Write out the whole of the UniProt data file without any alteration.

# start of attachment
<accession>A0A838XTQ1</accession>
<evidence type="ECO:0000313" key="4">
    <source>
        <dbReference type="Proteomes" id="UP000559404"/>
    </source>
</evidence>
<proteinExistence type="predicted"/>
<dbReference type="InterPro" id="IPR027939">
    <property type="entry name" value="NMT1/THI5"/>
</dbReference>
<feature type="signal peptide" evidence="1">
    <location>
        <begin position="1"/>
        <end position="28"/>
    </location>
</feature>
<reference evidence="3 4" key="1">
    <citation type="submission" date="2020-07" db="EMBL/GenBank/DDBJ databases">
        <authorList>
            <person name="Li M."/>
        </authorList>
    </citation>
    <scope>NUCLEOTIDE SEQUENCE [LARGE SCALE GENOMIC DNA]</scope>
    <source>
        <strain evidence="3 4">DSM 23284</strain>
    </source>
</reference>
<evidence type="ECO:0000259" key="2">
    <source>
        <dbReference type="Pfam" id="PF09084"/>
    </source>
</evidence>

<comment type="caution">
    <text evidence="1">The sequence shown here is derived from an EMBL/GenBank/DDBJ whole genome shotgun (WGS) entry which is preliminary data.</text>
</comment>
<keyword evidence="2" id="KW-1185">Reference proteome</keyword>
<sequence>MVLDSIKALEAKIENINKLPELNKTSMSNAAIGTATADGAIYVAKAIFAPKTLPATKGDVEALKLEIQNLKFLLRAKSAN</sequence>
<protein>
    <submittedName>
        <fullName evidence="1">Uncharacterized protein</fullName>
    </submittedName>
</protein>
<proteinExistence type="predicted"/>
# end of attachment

<accession>A0A838XTQ1</accession>
<evidence type="ECO:0000313" key="4">
    <source>
        <dbReference type="Proteomes" id="UP000559404"/>
    </source>
</evidence>
<proteinExistence type="predicted"/>
<dbReference type="InterPro" id="IPR027939">
    <property type="entry name" value="NMT1/THI5"/>
</dbReference>
<feature type="signal peptide" evidence="1">
    <location>
        <begin position="1"/>
        <end position="28"/>
    </location>
</feature>
<reference evidence="3 4" key="1">
    <citation type="submission" date="2020-07" db="EMBL/GenBank/DDBJ databases">
        <authorList>
            <person name="Li M."/>
        </authorList>
    </citation>
    <scope>NUCLEOTIDE SEQUENCE [LARGE SCALE GENOMIC DNA]</scope>
    <source>
        <strain evidence="3 4">DSM 23284</strain>
    </source>
</reference>
<evidence type="ECO:0000259" key="2">
    <source>
        <dbReference type="Pfam" id="PF09084"/>
    </source>
</evidence>

<comment type="caution">
    <text evidence="1">The sequence shown here is derived from an EMBL/GenBank/DDBJ whole genome shotgun (WGS) entry which is preliminary data.</text>
</comment>
<keyword evidence="2" id="KW-1185">Reference proteome</keyword>
<sequence>MVLDSIKALEAKIENINKLPELNKTSMSNAAIGTATADGAIYVAKAIFAPKTLPATKGDVEALKLEIQNLKFLLRAKSAN</sequence>
<protein>
    <submittedName>
        <fullName evidence="1">Uncharacterized protein</fullName>
    </submittedName>
</protein>
<proteinExistence type="predicted"/>